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Roddick's slide extends to Olympics
It’s getting hard to watch Andy Roddick play tennis. You can’t figure out what his spot is anymore. What his role is. Is he the great American tennis star? No. Well, sort of, maybe.
He isn’t going to win another major or get anywhere near the mountaintop again, but he’s still the only men’s player to be a star in U.S. pop culture, married to Brooklyn Decker, swimsuit model.
Can he win a big match? Maybe one. He’s not coming, he’s not going. He hasn’t stayed too long, but it’s hard to know what he’s staying for. Maybe he just likes it.
But he’s sort of just suspended there, killing time. And it could go on, uncomfortably, for a while.
“I feel like it’s extremes with me right now,’’ he said after getting crushed Tuesday by Novak Djokovic in the Olympics at Wimbledon. It was 6-2, 6-1 in 54 minutes. “If I win one, it’s like Career Appreciation Day. Then if I lose one, it’s like we should take him out in the field and shoot him in the head.’’
Roddick is going to be a great TV analyst. That’s where he can mean the most to U.S. tennis now, if he brings his sharpness and his brutal honesty with him. You might not know it, but privately he is thoughtful about all sorts of issues. His sarcasm and meltdowns can become selling points for TV, too.
After the match Tuesday, somebody asked him whether this might be his last time “on that stage,’’ presumably talking about Wimbledon. It’s a question about retirement that comes up in subtleties now, a soft-pedaling politeness that is insulting to Roddick.
How would you like it if people kept dropping hints all the time about whether you are done?
He’s right: If he wins, you appreciate his career, as if the old guy, who will turn 30 in a few weeks, can still put it together every once in a while. If he loses, you’re mad that he hasn’t done more. I wonder which one is more comfortable for him.
“I don’t know,’’ he said, after being asked the retirement question again. “I’m not going to get into ... it’s not close to my mind right now. That’s not something that I’m going to talk about. I’m looking forward to next week.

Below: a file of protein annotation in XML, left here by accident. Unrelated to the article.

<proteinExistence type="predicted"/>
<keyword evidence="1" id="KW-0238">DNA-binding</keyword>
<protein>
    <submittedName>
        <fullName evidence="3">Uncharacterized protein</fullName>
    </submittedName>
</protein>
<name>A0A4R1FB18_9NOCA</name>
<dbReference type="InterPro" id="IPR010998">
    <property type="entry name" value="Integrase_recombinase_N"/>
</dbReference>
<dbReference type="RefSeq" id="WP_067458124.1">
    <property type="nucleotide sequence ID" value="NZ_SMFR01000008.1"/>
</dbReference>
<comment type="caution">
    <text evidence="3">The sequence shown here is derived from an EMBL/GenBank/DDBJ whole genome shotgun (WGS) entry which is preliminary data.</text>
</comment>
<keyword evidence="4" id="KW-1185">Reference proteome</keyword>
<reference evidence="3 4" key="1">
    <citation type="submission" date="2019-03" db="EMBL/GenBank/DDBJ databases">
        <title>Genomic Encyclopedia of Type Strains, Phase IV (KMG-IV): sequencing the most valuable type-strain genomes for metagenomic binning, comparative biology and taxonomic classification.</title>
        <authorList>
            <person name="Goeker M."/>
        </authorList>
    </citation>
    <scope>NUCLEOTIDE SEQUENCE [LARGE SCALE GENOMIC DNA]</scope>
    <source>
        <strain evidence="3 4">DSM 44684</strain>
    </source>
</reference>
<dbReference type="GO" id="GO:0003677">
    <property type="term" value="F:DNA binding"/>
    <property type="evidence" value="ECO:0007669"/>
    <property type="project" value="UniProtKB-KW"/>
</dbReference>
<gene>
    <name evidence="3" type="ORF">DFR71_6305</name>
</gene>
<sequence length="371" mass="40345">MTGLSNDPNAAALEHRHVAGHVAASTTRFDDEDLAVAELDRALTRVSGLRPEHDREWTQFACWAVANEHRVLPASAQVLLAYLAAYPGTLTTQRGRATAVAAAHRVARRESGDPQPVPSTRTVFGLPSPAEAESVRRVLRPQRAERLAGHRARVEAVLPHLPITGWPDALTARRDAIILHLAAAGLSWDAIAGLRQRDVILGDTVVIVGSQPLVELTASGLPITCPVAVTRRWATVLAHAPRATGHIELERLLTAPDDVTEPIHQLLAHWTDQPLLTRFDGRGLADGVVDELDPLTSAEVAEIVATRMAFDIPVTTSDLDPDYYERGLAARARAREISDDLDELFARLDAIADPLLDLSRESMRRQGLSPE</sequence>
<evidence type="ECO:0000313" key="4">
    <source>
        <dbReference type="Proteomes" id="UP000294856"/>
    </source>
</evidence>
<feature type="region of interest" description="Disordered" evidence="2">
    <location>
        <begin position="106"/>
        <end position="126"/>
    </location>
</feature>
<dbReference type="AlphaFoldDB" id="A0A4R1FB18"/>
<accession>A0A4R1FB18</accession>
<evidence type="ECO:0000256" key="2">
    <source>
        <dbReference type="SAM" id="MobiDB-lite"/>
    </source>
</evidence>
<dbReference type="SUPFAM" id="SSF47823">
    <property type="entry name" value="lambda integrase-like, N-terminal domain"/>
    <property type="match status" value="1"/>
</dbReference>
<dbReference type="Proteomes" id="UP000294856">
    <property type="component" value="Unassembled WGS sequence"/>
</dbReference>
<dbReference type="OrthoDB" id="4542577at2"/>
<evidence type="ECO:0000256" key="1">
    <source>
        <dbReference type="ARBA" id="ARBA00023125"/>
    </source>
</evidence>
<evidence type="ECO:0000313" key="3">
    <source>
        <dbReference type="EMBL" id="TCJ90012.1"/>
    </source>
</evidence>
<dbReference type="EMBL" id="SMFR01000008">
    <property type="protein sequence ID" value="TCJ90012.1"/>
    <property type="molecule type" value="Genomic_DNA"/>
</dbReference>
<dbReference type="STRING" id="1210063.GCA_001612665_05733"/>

“The way my mind works, I automatically think about what do I have next. I’ve been playing 'next' for 12 years.’’
Djokovic was great Tuesday. Everything he did worked. He served better than he ever does. And when Roddick had to hit a second serve, Djokovic crushed it down his throat.
So Roddick figured he’d better get that first serve in, and let up on it a little. Then, Djokovic crushed that back, too. It was hopeless, but the thing about tennis is, when one guy is doing everything right, it’s partly because the other guy isn’t stopping him.
“Tried to serve and volley a couple of times,’’ Roddick said. “Some people say, 'Go forward.' He’s drilling every ball, so what do you approach (the net) on?’’
Roddick’s game has little subtlety, little variance. After trying to add nuances a few years ago when he thought his career was done, he’s back to living on his serve again. He’s still trying to do some of the things he added, but his backhand isn’t great and his forehand has lost its sting.
Meanwhile, the sport has progressed, and plenty of others can serve as well as he does now.
“He just beat the crap out of me,’’ Roddick said.
Here’s to hoping his TV analysis will be that blunt, will lack subtlety, like his game. It could be must-see TV. He has already started doing a radio show. He’s not old enough to celebrate his nostalgia, but instead you’re reminded of what he didn’t do.
It is a little frustrating to see Roddick down at No. 21 in the rankings while Roger Federer is back to No. 1, coming off another Wimbledon title. Nine years ago, Roddick was No. 1 and a U.S. Open champ, and Federer No. 2. Then they switched spots.
And over the years, Roddick got deep into majors, to the final of Wimbledon a few times, and lost to Federer. Could Federer-Roddick have been what Federer-Rafael Nadal is?
No. That was never going to happen. More so, Roddick represented the best of an era of players who took art out of the game and tried to just bash the ball. Then, Federer came in as an artist. It was like another stage of tennis evolution, and Roddick was left behind.
He meant a lot to U.S. tennis over the years because he was the only player with star qualities, and he was also the only one who could stay in the top 10 for so many years.
But it also was annoying that it took him so long to stop being a rockhead, and try to adjust his game.
So now I’m doing it, too, writing a Roddick career obituary. Well, 54 minutes was pretty shocking Tuesday. Roddick moves on, thinking of next, but really just floating in space.
He has to know. When he left the court Tuesday, he walked straight to the media interview room. Usually, it takes players an hour or so, irritating reporters who are nervous about deadlines.
Roddick wanted to get it over with, so an official announced that he would talk now. I saw a friend and, happy to have this press conference so soon, said, “That was quick.’’
Unfortunately, Roddick was standing right there, too. Without taking a breath, he pretended as if I had been talking about his match.
“Thanks a lot,’’ he said, sarcastically.
He is TV ready.
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